Net worth: I would imagine that the Fed calculates net worth in accordance with the way that net worth is defined. Quite simply, net worth is the difference of your total assets (at market value–which would include the net present value of any annuitized assets) less liabilities–actual liabilities, not potential liabilities such as the unused line of credit. Accordingly, your home and investments would be at current market value and your net worth is subject of the vagaries of the residential and equity markets. If you were receiving a 20 year annuity payment, you would compute the NPV using the stated or calculated interest rate to discount to NPV. Mortgage debt is based on the current loan balance, not the face value. Unused lines of credit are NOT counted, but naturally lending/credit institutions look at them for the potential debt load you can incur. I personally feel that the real estate muddle of interest only loans at 100% of market value are going to send a few institutions south should there be a recession. I would avoid any investment highly levered to mortage lending, mortage assets. If the real estate market makes a hard landing coupled with a recession, I suspect that we will see an astronomical rate of foreclosures. There is no room for even the smallest margin of earning error for tapped out homeowners.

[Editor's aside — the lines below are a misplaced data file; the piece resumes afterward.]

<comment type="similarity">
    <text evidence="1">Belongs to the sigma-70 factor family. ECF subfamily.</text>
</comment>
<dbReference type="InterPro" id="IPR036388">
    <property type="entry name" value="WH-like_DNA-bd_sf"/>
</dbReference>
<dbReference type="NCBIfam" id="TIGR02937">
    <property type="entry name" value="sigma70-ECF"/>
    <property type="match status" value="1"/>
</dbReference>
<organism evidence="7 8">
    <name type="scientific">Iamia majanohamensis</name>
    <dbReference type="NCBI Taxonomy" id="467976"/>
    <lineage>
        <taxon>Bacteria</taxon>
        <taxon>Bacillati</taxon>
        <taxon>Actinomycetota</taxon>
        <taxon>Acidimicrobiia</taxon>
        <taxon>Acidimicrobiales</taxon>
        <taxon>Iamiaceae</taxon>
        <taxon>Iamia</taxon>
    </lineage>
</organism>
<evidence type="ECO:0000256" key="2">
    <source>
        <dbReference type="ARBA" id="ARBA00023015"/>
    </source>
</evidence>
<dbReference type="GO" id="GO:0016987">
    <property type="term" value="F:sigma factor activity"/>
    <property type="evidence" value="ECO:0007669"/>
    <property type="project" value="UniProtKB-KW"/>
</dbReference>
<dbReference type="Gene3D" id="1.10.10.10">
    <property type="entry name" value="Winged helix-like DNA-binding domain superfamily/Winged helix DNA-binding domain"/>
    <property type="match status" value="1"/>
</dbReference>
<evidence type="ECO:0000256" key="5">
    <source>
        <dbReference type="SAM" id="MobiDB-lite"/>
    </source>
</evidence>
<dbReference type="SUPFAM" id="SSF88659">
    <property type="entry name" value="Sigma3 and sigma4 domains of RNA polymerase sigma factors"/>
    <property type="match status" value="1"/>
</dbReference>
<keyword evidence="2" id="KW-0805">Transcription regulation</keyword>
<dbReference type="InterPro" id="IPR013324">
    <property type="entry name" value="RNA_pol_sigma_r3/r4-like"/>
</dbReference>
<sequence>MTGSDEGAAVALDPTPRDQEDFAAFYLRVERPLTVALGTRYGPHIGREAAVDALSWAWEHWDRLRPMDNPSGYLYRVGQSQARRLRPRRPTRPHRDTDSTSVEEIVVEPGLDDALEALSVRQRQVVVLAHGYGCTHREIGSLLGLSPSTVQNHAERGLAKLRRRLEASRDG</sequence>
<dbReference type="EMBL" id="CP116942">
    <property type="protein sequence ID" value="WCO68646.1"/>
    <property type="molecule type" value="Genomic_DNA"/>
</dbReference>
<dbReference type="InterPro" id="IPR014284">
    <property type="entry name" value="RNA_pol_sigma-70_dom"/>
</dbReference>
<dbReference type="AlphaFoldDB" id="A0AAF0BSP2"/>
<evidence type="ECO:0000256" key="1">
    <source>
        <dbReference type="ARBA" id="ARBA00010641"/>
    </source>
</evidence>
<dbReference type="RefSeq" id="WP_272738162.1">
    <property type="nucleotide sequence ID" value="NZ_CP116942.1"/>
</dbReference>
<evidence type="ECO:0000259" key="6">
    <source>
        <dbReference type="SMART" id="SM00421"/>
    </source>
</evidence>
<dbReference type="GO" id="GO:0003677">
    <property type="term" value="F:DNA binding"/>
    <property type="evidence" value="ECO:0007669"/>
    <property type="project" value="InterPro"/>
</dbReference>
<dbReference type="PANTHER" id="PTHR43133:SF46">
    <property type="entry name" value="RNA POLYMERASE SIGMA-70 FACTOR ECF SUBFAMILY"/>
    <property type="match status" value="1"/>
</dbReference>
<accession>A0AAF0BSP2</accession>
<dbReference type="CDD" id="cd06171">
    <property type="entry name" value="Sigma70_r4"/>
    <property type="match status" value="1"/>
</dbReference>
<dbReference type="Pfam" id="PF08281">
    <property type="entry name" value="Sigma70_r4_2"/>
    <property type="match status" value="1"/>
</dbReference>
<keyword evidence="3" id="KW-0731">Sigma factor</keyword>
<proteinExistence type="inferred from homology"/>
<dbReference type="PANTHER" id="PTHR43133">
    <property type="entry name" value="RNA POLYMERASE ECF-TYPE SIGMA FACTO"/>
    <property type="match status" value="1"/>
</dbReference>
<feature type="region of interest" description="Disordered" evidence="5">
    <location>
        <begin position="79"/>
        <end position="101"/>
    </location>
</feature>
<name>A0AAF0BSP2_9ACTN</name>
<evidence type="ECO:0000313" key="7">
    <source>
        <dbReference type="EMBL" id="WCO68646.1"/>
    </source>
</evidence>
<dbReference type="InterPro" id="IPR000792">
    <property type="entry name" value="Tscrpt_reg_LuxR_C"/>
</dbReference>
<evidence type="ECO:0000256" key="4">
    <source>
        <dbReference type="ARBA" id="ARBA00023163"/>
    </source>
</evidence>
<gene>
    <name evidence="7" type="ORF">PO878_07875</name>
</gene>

22. howard commented on Feb 25

    kmr, basically, yes, they do take all of this into account. i’ll have to root around for a recent study (i should have bookmarked it) about stock ownership and american households (it’s where i got the numbers i mentioned to calmo at 7:31), but basically, when i say that half of american households own stock, that’s including retirement accounts, college accounts, and all other forms of stock ownership. iirc, something like 1/3 of those 50% only own stock (or mutual funds) via retirement accounts.

    there are, of course, multiple complexities: for example, some people argue that because of things like mileage-reward credit cards, we are seeing an overstatement of credit-card debt, and what matters is the debt people roll over on their credit cards, not the “inflated” amount that is paid off when due. i actually have a link to a study a hedge-fund analyst friend sent me on this, but it’s in my office computer, not the home computer from which i’m typing this. i’ll try to get back to you on it later this weekend. it’s basic point was that if you make an adjustment, instead of monthly minimum payments on credit card debt being at an all-time high, it’s only nearly an all-time high, which some people regard as a positive for reasons beyond me.